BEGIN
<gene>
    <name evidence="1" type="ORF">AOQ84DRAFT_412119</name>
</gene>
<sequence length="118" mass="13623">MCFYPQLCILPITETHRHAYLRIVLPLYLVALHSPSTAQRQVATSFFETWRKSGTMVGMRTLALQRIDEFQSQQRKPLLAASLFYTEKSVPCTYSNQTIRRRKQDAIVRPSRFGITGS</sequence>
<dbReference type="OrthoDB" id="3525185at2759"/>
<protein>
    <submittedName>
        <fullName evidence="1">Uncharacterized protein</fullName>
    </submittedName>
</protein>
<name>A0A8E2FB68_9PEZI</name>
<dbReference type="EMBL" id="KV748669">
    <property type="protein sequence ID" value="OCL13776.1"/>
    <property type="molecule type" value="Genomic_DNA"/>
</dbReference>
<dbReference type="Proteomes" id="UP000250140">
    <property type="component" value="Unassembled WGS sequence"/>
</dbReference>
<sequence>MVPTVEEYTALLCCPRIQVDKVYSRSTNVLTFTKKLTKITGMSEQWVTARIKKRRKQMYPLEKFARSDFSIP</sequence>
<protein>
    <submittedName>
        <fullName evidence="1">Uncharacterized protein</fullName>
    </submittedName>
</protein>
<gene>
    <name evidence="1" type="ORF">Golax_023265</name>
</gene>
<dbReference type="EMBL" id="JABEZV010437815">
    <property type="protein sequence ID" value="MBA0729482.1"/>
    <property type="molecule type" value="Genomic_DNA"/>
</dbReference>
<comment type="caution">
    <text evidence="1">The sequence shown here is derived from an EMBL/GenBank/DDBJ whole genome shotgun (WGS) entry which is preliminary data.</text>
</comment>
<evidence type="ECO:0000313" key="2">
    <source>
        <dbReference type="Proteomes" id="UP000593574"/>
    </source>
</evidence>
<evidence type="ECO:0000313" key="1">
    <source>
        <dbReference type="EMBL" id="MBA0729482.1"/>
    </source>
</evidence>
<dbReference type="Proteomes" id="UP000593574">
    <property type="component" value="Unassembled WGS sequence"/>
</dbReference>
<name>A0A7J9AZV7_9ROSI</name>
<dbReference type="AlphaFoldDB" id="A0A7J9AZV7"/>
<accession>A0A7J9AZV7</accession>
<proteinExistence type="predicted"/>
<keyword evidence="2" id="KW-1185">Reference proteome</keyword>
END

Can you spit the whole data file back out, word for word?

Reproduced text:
<gene>
    <name evidence="1" type="ORF">AOQ84DRAFT_412119</name>
</gene>
<sequence length="118" mass="13623">MCFYPQLCILPITETHRHAYLRIVLPLYLVALHSPSTAQRQVATSFFETWRKSGTMVGMRTLALQRIDEFQSQQRKPLLAASLFYTEKSVPCTYSNQTIRRRKQDAIVRPSRFGITGS</sequence>
<dbReference type="OrthoDB" id="3525185at2759"/>
<protein>
    <submittedName>
        <fullName evidence="1">Uncharacterized protein</fullName>
    </submittedName>
</protein>
<name>A0A8E2FB68_9PEZI</name>
<dbReference type="EMBL" id="KV748669">
    <property type="protein sequence ID" value="OCL13776.1"/>
    <property type="molecule type" value="Genomic_DNA"/>
</dbReference>
<dbReference type="Proteomes" id="UP000250140">
    <property type="component" value="Unassembled WGS sequence"/>
</dbReference>
<sequence>MVPTVEEYTALLCCPRIQVDKVYSRSTNVLTFTKKLTKITGMSEQWVTARIKKRRKQMYPLEKFARSDFSIP</sequence>
<protein>
    <submittedName>
        <fullName evidence="1">Uncharacterized protein</fullName>
    </submittedName>
</protein>
<gene>
    <name evidence="1" type="ORF">Golax_023265</name>
</gene>
<dbReference type="EMBL" id="JABEZV010437815">
    <property type="protein sequence ID" value="MBA0729482.1"/>
    <property type="molecule type" value="Genomic_DNA"/>
</dbReference>
<comment type="caution">
    <text evidence="1">The sequence shown here is derived from an EMBL/GenBank/DDBJ whole genome shotgun (WGS) entry which is preliminary data.</text>
</comment>
<evidence type="ECO:0000313" key="2">
    <source>
        <dbReference type="Proteomes" id="UP000593574"/>
    </source>
</evidence>
<evidence type="ECO:0000313" key="1">
    <source>
        <dbReference type="EMBL" id="MBA0729482.1"/>
    </source>
</evidence>
<dbReference type="Proteomes" id="UP000593574">
    <property type="component" value="Unassembled WGS sequence"/>
</dbReference>
<name>A0A7J9AZV7_9ROSI</name>
<dbReference type="AlphaFoldDB" id="A0A7J9AZV7"/>
<accession>A0A7J9AZV7</accession>
<proteinExistence type="predicted"/>
<keyword evidence="2" id="KW-1185">Reference proteome</keyword>